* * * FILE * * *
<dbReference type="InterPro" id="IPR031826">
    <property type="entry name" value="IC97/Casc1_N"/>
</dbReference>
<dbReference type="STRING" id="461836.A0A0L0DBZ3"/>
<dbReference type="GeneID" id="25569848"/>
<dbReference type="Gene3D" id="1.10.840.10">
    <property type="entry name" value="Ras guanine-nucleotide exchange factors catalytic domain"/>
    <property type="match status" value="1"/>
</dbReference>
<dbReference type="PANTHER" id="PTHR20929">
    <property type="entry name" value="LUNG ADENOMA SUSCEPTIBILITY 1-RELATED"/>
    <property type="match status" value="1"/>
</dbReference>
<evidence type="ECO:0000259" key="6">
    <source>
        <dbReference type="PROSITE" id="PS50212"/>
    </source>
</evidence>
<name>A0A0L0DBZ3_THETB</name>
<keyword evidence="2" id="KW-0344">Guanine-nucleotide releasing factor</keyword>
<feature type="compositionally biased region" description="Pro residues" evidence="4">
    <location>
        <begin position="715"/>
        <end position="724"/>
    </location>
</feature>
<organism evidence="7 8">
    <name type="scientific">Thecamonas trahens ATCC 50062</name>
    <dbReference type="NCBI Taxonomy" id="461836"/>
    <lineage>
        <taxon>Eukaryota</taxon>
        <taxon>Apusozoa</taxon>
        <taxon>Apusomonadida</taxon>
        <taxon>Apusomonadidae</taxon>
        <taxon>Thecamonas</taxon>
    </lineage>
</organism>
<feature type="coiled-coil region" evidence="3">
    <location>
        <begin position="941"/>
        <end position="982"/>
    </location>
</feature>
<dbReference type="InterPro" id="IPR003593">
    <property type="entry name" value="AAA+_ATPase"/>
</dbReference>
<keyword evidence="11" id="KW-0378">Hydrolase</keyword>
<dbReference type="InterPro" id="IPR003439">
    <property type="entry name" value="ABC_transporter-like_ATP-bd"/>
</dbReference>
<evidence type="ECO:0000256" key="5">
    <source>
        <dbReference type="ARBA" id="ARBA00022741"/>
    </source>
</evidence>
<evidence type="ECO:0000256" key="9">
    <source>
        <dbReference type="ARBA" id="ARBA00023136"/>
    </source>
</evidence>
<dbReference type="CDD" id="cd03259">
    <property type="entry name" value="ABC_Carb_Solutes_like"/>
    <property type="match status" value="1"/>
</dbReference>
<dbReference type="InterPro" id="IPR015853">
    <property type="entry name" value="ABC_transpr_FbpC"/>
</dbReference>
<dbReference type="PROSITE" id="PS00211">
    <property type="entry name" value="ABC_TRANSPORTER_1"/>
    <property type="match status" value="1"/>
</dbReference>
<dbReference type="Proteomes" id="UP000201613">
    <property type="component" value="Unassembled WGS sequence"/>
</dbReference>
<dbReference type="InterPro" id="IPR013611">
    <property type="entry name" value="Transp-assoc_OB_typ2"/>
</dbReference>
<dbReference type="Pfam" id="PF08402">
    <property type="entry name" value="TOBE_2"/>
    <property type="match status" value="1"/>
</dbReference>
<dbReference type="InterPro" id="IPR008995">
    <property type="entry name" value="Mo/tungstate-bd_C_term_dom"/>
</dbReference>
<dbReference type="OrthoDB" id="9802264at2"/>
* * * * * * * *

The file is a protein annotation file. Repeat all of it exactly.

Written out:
<dbReference type="InterPro" id="IPR031826">
    <property type="entry name" value="IC97/Casc1_N"/>
</dbReference>
<dbReference type="STRING" id="461836.A0A0L0DBZ3"/>
<dbReference type="GeneID" id="25569848"/>
<dbReference type="Gene3D" id="1.10.840.10">
    <property type="entry name" value="Ras guanine-nucleotide exchange factors catalytic domain"/>
    <property type="match status" value="1"/>
</dbReference>
<dbReference type="PANTHER" id="PTHR20929">
    <property type="entry name" value="LUNG ADENOMA SUSCEPTIBILITY 1-RELATED"/>
    <property type="match status" value="1"/>
</dbReference>
<evidence type="ECO:0000259" key="6">
    <source>
        <dbReference type="PROSITE" id="PS50212"/>
    </source>
</evidence>
<name>A0A0L0DBZ3_THETB</name>
<keyword evidence="2" id="KW-0344">Guanine-nucleotide releasing factor</keyword>
<feature type="compositionally biased region" description="Pro residues" evidence="4">
    <location>
        <begin position="715"/>
        <end position="724"/>
    </location>
</feature>
<organism evidence="7 8">
    <name type="scientific">Thecamonas trahens ATCC 50062</name>
    <dbReference type="NCBI Taxonomy" id="461836"/>
    <lineage>
        <taxon>Eukaryota</taxon>
        <taxon>Apusozoa</taxon>
        <taxon>Apusomonadida</taxon>
        <taxon>Apusomonadidae</taxon>
        <taxon>Thecamonas</taxon>
    </lineage>
</organism>
<feature type="coiled-coil region" evidence="3">
    <location>
        <begin position="941"/>
        <end position="982"/>
    </location>
</feature>
<dbReference type="InterPro" id="IPR003593">
    <property type="entry name" value="AAA+_ATPase"/>
</dbReference>
<keyword evidence="11" id="KW-0378">Hydrolase</keyword>
<dbReference type="InterPro" id="IPR003439">
    <property type="entry name" value="ABC_transporter-like_ATP-bd"/>
</dbReference>
<evidence type="ECO:0000256" key="5">
    <source>
        <dbReference type="ARBA" id="ARBA00022741"/>
    </source>
</evidence>
<evidence type="ECO:0000256" key="9">
    <source>
        <dbReference type="ARBA" id="ARBA00023136"/>
    </source>
</evidence>
<dbReference type="CDD" id="cd03259">
    <property type="entry name" value="ABC_Carb_Solutes_like"/>
    <property type="match status" value="1"/>
</dbReference>
<dbReference type="InterPro" id="IPR015853">
    <property type="entry name" value="ABC_transpr_FbpC"/>
</dbReference>
<dbReference type="PROSITE" id="PS00211">
    <property type="entry name" value="ABC_TRANSPORTER_1"/>
    <property type="match status" value="1"/>
</dbReference>
<dbReference type="Proteomes" id="UP000201613">
    <property type="component" value="Unassembled WGS sequence"/>
</dbReference>
<dbReference type="InterPro" id="IPR013611">
    <property type="entry name" value="Transp-assoc_OB_typ2"/>
</dbReference>
<dbReference type="Pfam" id="PF08402">
    <property type="entry name" value="TOBE_2"/>
    <property type="match status" value="1"/>
</dbReference>
<dbReference type="InterPro" id="IPR008995">
    <property type="entry name" value="Mo/tungstate-bd_C_term_dom"/>
</dbReference>
<dbReference type="OrthoDB" id="9802264at2"/>